Curtis details the day-to-day life of a close-knit contemporary African-American family living in the inner city. It is a comic work that does not fit easily in any category. Though it mainly features children, it is not necessarily “child-themed.” It can be humorous, thought-provoking, topical in subject and have bursts of pure zany fantasy.
Sometimes falling victim to censoring, Curtis is best welcomed by those modern free-thinkers who appreciate it for the work of art it is. It is often called "The Thinking-Man’s Strip,” for its witty approach, satire and use of storylines with an unexpected twist.
Veteran cartoonist Ray Billingsley uses his own childhood of growing up in New York’s Harlem in a tight-knit family as the template for Curtis. Some of the experiences and featured characters throughout are directly influenced by real people and happenings the author has known and experienced.
At the end of each year, Billingsley celebrates Kwanzaa with a completely original fable that is always completely different from any Curtis theme. Anti-smoking gags, along with gentle teasing of the hats the church ladies adorn themselves with, are always eagerly anticipated. Even the superhero genre is satirized through Curtis’ favorite hero, SuperCaptainCoolMan, which is a strip within a strip. Curtis has been long praised by community leaders and educators for its sensitive portrayal of urban life and family values. Billingsley is eagerly sought after by up-and-coming artists who are inspired by his style and craft and seek his advice and guidance.
Awards and Distinctions:
The President's Award from the American Lung Association
Humanitarian Award from the American Lung Association
Society for Public Health Education
NAACP Arts & Entertainment Achievement Award
"Who's Who in Black America," "African-Americans in the Visual Arts," "Garfield at 25:In Dog Years I'd Be Dead," "Blondie's 75th Anniversary," "The Great American Comic Strip," "Mort Walker's Private Scrapbook," "Cartoon Success Secrets," "The Comics Since 1945," "100 Years of American Newspaper Comics," "Will Eisner/A Spirited Life"
*Especially proud of the first two Curtis collections that can be found at www.thecartooniststudio.com when mainstream tried to prevent these anthologies from ever seeing the light of day. He is also proud of the wonderful line of merchandising in connection with King Features Syndicate’s DailyINK.
A good-natured yet mischievous 11-year-old whose ideas of fun and temptations almost always wind up in humorous catastrophe.
A harried workaholic who juggles his job at the Department of Motor Vehicles, while providing for his family, paying bills and keeping his children on the straight and narrow path. For relief, he turns to smoking cigarettes, which Curtis intensely dislikes.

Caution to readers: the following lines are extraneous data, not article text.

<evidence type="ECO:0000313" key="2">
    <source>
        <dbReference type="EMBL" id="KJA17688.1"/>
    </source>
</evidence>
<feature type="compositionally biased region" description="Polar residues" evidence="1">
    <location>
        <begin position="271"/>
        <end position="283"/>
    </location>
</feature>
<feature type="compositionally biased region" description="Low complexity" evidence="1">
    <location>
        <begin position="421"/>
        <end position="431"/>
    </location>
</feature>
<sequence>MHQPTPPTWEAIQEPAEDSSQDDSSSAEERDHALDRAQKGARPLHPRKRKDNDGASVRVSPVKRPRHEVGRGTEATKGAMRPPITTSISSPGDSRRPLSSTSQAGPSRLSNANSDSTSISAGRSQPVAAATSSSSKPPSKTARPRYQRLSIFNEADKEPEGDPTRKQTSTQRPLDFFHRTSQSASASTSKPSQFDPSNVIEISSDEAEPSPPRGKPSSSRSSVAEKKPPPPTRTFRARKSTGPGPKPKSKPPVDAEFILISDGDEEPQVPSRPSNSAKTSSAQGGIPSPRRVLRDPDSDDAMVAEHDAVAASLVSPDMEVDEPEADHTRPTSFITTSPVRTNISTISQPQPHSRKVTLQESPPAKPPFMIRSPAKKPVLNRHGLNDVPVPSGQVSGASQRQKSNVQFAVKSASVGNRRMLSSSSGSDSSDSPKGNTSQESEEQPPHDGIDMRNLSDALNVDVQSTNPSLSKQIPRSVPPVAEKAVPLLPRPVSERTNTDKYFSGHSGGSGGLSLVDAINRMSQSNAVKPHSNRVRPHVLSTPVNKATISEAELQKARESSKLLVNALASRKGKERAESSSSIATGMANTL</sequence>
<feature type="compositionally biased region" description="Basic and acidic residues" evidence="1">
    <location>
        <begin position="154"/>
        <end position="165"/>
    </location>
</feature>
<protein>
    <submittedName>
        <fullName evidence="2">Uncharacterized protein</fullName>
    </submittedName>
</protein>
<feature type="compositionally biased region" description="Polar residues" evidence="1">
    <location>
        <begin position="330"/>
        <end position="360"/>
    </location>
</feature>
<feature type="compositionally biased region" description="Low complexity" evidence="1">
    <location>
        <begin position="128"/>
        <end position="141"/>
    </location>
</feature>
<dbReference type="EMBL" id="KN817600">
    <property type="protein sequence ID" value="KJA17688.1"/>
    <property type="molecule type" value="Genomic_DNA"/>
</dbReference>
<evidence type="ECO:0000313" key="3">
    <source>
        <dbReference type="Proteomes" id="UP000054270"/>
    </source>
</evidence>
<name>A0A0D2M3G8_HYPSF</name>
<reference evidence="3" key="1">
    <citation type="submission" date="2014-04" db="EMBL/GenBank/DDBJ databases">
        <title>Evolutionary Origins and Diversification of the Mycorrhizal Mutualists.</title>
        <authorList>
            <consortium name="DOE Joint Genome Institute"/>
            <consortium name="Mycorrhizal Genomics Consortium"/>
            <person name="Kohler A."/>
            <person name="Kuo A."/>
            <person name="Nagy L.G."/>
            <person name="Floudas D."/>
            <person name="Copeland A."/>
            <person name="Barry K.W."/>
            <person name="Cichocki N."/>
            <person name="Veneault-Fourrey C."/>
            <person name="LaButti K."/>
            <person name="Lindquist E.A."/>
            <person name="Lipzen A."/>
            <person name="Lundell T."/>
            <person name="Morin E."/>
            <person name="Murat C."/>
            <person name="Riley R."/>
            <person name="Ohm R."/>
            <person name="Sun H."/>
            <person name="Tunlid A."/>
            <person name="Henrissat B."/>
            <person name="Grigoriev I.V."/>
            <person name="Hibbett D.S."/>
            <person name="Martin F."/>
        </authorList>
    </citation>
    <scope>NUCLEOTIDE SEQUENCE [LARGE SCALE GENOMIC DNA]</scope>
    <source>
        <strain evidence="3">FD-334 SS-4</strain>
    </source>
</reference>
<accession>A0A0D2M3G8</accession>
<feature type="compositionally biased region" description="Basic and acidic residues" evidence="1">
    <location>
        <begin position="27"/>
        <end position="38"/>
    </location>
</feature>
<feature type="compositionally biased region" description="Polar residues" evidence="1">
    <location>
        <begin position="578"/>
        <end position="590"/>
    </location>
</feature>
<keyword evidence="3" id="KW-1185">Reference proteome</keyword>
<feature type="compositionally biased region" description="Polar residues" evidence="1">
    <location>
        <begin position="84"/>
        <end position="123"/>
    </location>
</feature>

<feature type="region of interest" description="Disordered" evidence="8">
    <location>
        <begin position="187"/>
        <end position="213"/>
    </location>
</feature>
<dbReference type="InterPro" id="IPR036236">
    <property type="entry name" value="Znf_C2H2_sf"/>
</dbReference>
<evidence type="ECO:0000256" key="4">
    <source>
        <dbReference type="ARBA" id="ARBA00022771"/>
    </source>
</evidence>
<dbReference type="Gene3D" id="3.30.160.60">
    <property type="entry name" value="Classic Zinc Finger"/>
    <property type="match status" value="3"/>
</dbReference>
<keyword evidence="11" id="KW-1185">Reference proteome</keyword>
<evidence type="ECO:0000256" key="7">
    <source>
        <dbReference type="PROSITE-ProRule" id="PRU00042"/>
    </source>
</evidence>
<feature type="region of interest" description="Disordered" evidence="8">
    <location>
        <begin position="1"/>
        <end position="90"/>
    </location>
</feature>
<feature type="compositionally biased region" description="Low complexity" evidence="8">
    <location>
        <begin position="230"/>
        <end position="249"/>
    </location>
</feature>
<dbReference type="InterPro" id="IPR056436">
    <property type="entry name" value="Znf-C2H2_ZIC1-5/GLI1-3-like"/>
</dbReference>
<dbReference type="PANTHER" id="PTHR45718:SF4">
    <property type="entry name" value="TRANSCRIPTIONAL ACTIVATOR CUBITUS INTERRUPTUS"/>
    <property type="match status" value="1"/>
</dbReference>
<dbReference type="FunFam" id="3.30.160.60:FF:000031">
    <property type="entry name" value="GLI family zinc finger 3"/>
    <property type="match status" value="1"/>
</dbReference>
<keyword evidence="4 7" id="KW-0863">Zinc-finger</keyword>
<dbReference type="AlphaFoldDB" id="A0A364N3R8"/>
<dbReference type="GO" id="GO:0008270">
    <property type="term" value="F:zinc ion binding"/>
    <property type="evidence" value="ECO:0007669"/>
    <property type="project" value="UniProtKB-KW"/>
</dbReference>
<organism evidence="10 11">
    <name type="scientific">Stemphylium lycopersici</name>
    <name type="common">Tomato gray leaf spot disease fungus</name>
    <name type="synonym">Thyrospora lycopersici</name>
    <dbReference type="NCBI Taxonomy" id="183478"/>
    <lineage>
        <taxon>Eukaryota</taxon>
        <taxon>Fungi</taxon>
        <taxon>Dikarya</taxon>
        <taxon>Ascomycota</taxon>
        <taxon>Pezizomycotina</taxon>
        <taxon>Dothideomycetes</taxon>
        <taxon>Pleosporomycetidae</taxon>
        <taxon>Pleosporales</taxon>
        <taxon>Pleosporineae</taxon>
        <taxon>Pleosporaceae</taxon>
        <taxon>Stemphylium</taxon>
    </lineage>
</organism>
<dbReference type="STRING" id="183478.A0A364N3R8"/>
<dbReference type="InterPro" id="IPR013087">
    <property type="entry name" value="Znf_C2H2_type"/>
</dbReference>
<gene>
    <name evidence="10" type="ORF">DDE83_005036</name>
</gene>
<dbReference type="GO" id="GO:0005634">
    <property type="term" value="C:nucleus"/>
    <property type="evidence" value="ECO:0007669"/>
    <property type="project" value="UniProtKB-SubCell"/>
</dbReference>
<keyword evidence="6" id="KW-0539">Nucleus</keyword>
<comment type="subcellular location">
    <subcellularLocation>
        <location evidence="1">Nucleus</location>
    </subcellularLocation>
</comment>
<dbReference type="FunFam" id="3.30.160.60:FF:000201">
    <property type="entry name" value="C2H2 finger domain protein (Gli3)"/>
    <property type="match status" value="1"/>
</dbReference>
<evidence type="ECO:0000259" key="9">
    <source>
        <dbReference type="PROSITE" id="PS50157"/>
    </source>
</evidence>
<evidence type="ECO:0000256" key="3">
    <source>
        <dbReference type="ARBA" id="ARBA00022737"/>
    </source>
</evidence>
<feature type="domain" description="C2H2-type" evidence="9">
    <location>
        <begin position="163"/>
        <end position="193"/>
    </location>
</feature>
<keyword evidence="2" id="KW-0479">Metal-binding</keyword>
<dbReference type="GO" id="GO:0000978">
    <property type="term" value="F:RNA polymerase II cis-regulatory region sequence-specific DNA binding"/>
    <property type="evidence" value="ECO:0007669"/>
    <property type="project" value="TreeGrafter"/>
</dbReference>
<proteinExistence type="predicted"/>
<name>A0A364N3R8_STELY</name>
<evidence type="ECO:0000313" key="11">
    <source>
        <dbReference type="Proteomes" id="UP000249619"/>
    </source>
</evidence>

Definitely a no-nonsense type who keeps a rein on her household and family. She makes sure that her children do as they are expected and don't step out of line. She is the true backbone of the Wilkins family.
The youngest of the Wilkins family, a true mama’s boy who holds tight to his teddy bear “Snackers,” whose innocent-looking baby boy face often disguises his true bad boy tattletale interior.
Curtis’ best friend, who is just a little bit odd and unexplainable, and who comes from Flyspeck Island. By description and stories, Flyspeck Island is an almost magical place where anything can happen and things are not always as they seem.
The object of Curtis’ affection, Michelle is a diva in her own mind. She is spoiled by her affluent yet mostly absent father. She is quite vain and condescending towards practically everyone, but especially Curtis. She constantly chases the limelight that she thinks she justly deserves to be in.
A sweet, smart girl who is in Curtis’ class and hopes for the day when Curtis feels for her like she feels for him. She lives with her single-parent father and often thinks of her mother, who passed away after a battle with cancer. Chutney is mostly good-natured and willing to put up with Curtis until she is rubbed the wrong way.
Rules the local neighborhood barbershop with a smile, many tall tales of celebrities he personally knows and topical discussions. This is a typical barbershop found in any African-American neighborhood where all is discussed and no topic is taboo. He serves as sort of a second father to Curtis, although he can never remember his name correctly.
Curtis’ strictly-by-the-book teacher, who constantly pushes her students to be the best they can be. She always catches Curtis reading his favorite comic book, SuperCaptainCoolMan. She has also authored a few children's books.
Derrick and Onion
The school bullies who continually try to rope Curtis into joining their juvenile misdeeds. From swindling lunch money to defacing school property with their "poetry" and "artwork," Derrick and Onion are the last two people that Curtis' parents want influencing their young, impressionable son.